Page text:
We have recently released some new pages detailing the pension-related changes in government regulations and how these changes may affect your SMSF. We have also reviewed and updated the pages on our website to reflect the important super thresholds for the new Financial Year. This page provides a summary of the updates as well as the links to the relevant webpages.
Pension-Related Changes in Government Regulations
When your SMSF has a Retirement Phase Pension, you may need to obtain an Actuarial Certificate to determine the percentage of income earned that can be exempt from tax. From 01 July 2017, your Total Superannuation Balance may affect the requirement for an Actuarial Certificate.
We have provided the definition on what constitutes a Retirement Phase Pension and how the Total Superannuation Balance affects the requirement of an Actuarial Certificate. For more information, please click here.
Transfer Balance Account Report (TBAR)
From 01 July 2017, the Government introduced a $1.6 million cap on the total amount of superannuation benefits that you can transfer into a tax-free Retirement Phase Pension. This limit is known as the Transfer Balance Cap (TBC).
Due to this new Transfer Balance Cap measure, the ATO has imposed a new reporting obligation on SMSF Trustees so as to record and track the movements in the member’s Transfer Balance Cap and apply provisions should the member breach the Transfer Balance Cap (TBC). This new event-based reporting framework is called the Transfer Balance Account Report (TBAR).
For more information on this new event-based reporting framework, please click here.
Death Benefit Pension
When a deceased member’s Super Benefit is distributed as a Pension to the beneficiary, a Death Benefit Pension would be established for the beneficiary which is subject to the Transfer Balance Cap. Accordingly, careful planning is required to ensure that you will not exceed your Transfer Balance Cap when you are receiving Death Benefit as the beneficiary in the form of a Pension.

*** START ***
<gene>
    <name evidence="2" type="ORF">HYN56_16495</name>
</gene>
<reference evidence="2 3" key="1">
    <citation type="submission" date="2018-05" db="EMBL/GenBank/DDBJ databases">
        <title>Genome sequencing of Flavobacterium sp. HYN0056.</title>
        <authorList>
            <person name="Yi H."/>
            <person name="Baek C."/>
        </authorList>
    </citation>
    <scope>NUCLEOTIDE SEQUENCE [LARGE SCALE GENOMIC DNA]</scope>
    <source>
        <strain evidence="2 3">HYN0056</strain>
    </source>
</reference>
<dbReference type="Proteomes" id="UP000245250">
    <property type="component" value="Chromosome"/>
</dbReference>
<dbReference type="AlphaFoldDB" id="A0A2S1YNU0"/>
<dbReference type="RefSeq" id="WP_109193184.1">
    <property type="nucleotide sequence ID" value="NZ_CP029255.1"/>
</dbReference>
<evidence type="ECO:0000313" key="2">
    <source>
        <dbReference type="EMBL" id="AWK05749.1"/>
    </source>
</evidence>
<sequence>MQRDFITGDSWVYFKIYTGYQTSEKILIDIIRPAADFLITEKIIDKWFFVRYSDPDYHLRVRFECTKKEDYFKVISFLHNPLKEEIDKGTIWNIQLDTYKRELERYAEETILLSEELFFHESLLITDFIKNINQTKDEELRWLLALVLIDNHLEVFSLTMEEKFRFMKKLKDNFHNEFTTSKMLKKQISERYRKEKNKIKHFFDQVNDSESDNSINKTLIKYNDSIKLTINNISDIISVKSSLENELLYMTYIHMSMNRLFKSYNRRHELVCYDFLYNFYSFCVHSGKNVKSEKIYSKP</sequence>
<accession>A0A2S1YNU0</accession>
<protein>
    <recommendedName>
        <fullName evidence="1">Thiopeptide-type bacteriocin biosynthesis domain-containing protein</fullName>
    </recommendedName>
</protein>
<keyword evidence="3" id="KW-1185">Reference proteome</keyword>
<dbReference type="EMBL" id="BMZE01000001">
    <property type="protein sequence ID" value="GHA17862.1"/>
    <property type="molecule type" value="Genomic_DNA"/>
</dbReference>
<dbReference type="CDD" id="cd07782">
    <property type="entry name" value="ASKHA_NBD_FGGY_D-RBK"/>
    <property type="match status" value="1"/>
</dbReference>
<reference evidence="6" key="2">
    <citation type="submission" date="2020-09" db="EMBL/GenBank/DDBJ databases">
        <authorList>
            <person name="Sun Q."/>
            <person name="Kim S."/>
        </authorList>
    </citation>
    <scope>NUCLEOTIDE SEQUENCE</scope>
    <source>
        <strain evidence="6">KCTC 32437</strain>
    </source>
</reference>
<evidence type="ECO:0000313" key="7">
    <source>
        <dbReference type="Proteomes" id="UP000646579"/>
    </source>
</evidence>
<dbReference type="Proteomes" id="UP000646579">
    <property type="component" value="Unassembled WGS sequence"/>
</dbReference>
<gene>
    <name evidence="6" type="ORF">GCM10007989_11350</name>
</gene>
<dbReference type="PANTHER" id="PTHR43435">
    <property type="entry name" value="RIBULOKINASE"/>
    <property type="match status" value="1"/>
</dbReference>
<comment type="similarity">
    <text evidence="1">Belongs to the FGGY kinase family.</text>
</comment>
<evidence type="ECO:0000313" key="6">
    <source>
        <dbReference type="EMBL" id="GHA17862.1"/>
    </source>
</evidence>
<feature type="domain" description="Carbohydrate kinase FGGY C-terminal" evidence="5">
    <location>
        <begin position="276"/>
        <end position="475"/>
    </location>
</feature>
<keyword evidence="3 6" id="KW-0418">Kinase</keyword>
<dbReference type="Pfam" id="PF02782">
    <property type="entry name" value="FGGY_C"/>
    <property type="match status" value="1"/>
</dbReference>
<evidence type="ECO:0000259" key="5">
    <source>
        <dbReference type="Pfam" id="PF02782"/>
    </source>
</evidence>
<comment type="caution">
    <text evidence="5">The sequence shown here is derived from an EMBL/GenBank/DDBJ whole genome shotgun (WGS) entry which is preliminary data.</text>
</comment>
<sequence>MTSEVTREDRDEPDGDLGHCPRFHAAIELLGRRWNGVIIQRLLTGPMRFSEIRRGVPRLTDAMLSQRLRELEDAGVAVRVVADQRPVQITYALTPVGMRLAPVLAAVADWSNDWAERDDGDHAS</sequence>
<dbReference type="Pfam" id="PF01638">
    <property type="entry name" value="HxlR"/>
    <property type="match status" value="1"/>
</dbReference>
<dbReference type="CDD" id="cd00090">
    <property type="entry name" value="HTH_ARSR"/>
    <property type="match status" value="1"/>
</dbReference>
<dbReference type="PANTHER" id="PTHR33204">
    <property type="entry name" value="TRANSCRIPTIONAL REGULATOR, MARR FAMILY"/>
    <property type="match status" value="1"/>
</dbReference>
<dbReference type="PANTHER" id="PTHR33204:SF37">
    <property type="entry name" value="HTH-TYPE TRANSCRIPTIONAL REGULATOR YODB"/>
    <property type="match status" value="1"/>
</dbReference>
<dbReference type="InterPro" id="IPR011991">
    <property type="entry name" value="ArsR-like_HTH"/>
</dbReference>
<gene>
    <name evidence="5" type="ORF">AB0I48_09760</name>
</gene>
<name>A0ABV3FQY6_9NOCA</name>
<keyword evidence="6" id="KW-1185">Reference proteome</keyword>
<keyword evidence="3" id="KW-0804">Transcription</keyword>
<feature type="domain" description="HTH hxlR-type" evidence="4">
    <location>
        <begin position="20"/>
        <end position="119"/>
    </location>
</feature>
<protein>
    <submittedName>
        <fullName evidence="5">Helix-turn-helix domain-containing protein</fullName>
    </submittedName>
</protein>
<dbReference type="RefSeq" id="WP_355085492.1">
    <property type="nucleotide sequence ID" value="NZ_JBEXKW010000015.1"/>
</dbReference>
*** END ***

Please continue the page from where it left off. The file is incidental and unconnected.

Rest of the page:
For more information on the implication of Death Benefit Pension on your Transfer Balance Cap and the options available to avoid exceeding the Transfer Balance Cap, please click here.
Pension and Lump Sum Withdrawals
When you have a Retirement Phase Pension, you have the choice of making either Pension withdrawals or Lump Sum withdrawals. We caution that different rules apply to these two withdrawal types and they may affect your personal tax return, SMSF as well as your Centrelink entitlements.
For more information on the difference between Pension withdrawals and Lump Sum withdrawals, please click here.
Changes in Super Thresholds
Co-contribution Income Thresholds
If your income is within the predetermined thresholds and you make a personal super contribution in a Financial Year, the government will match your contribution with a co-contribution up to certain limits. The income thresholds are indexed for the 2018/2019 Financial Year with the lower income threshold increased to $37,697.
For more information on co-contributions and the eligibilities, please click here.
Low Rate Cap
When you are between your preservation age and 60 years old, the tax on Lump Sum withdrawals made (provided you are eligible) is affected by the low rate cap amount. The taxable component of the amount withdrawn which is below the low rate cap amount is tax free. The low rate cap amount for the 2018/2019 Financial Year has increased to $205,000.
For more information on low rate cap and how it affects the tax payable on Lump Sum withdrawals, please click here.
Catch Up Concessional Contribution
From 01 July 2018, you are able to make 'carry-forward' concessional super contributions if you have a Total Superannuation Balance (TSB) of less than $500,000 at 30 June of the previous Financial Year by accessing the unused concessional contributions cap space. This means that you may contribute above the annual concessional contribution cap if you meet the eligibilities.
The first year in which you can access unused concessional contributions is the 2019-20 Financial Year. Unused concessional contributions carried forward that have not been used after 5 years will expire.
For more information on the Catch Up Concessional Contributions as well as a comprehensive example to illustrate how it works, please click here.